10. Greg Becker

    Great article and I see your point. Is their maybe a question along the lines of “how many cakes can you eat?” (Or can you get a double first in the real world – a family and career first so to speak…)

    I will certainly lower my chances of success or making it in cut-throat meritocracy-land… by having a family. I know that. I probably got the job I have (which will require lots of travelling) partly because I am unencumbered… That’s the way the world probably sees me. My current flexibility is prized (see the comment above on academics, flexibility, tenure and being stuffed)…

    Now, would I trade much of this in for a wife and kids and a bog-standard boring job closer to home? Probably! (I just hope I am not being used as the stat for the greedy male not letting women get ahead in finance – because that would be wrong!!! More accurately, I am a male getting ahead in finance while looking enviously at the simple life, and my flexibility is putting me at an advantage to those with a family…)

    Is it right to want to get a double first? I got no problem with those that want one, but question whether or not it is realistic for everyone… Yes some people shoot the lights out in every part of their life – or so it seems until they declare personal insolvency or separate. I wonder if that’s why some successful (in their job) parents are not successful parents (at home): for most, they can only do one thing really really well with all their passion.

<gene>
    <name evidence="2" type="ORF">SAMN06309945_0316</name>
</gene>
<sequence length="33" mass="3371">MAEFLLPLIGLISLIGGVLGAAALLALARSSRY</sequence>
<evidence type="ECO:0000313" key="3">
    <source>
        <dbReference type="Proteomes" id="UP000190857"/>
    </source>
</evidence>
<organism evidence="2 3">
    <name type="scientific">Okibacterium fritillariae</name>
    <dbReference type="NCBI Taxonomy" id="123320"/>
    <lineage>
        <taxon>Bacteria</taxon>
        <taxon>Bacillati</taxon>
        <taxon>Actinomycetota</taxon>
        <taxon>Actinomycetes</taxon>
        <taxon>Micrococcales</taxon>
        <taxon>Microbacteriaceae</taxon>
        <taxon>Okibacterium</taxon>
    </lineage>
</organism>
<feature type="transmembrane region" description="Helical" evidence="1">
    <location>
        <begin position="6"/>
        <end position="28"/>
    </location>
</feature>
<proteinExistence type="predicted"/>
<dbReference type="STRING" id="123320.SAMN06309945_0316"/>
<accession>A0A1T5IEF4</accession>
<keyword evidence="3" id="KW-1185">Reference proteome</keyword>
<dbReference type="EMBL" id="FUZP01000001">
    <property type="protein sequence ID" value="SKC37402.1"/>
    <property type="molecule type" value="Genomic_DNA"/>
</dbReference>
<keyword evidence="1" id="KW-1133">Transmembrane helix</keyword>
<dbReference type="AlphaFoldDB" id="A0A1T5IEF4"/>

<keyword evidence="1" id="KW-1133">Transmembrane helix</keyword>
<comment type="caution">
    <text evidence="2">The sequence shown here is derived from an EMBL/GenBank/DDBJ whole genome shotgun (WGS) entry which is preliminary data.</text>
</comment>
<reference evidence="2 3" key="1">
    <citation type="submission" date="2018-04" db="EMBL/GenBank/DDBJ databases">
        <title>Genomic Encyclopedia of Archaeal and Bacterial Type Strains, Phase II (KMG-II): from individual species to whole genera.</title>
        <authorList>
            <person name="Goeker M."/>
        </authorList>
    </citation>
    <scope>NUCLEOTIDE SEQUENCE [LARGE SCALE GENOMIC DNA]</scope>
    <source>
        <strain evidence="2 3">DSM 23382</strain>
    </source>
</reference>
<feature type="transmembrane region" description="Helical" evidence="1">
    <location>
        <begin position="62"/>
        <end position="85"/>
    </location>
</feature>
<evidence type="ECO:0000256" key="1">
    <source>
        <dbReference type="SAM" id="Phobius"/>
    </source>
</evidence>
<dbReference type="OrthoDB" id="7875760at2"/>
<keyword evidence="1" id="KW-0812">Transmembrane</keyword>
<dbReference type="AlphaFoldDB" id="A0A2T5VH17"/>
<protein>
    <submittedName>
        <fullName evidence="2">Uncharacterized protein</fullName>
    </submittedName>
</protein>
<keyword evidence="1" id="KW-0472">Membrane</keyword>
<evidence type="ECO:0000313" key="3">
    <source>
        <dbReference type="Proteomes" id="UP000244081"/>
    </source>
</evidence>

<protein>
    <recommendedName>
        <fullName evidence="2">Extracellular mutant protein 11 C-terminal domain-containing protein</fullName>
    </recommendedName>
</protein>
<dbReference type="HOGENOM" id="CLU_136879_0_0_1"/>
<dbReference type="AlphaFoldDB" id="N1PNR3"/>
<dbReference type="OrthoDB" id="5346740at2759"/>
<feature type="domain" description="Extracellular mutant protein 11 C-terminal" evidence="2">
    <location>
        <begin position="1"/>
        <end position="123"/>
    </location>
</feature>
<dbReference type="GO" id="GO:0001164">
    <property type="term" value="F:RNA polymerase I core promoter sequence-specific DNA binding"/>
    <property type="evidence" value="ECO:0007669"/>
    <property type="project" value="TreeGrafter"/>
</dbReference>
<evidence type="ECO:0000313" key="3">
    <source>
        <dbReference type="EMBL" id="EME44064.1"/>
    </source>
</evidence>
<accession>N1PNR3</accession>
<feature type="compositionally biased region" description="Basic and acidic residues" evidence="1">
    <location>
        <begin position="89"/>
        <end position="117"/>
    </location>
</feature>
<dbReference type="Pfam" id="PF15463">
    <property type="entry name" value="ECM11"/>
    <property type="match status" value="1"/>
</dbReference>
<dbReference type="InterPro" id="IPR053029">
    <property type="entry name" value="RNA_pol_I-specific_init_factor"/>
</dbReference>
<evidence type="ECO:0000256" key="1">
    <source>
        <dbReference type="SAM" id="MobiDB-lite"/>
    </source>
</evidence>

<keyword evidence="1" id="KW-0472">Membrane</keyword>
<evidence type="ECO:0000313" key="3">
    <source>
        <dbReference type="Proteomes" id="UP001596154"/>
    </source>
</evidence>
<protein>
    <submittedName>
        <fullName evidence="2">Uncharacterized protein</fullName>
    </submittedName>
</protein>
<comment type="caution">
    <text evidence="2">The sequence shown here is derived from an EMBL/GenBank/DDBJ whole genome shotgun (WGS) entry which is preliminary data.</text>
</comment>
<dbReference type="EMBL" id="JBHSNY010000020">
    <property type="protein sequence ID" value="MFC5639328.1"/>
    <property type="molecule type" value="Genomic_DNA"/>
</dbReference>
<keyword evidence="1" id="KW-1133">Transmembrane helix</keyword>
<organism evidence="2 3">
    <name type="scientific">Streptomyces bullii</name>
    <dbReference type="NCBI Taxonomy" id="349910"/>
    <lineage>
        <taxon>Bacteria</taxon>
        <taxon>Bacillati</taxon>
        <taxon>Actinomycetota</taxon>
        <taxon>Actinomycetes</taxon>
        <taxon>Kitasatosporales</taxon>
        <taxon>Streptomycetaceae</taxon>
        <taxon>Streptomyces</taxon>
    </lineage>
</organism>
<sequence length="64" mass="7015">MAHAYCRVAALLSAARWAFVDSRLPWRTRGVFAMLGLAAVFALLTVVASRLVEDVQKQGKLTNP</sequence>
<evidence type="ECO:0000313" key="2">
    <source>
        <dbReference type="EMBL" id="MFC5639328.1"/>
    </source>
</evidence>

This reminds me of a quote I once heard, ‘success is not getting what you want, it is wanting what you get.’ If you are allowed to be good at one thing, would you choose your career over your family?

    [BTW, I have been astounded by the demographics of the comments on this article: I would have guessed it would have been dominated by females. I was also fascinated to see that I was not the only one to try and ‘abstract’ the problem, which removes gender, and replaces it with flexibility/meritocracy/number one passion/goal…]

  11. Holan

    Thanks for your comment and you raise a point that many people (including the childless Professor in the post) have also asked me. “Why do you feel a need to excel at everything? Why can’t you be happy with being a mediocre doctor but with a fantastic relationship with your kids?”, and I think it is an easy thing for people who have not experienced it to say. You don’t think your career means much until you face losing it against your will, because a job is not just a job. A job is a social network, an intellectual stimulant and an identity. It becomes part of who you see yourself as. Particularly if you have been ambitious, it is what you have built your self esteem and identity on for all of your adult life until parenthood.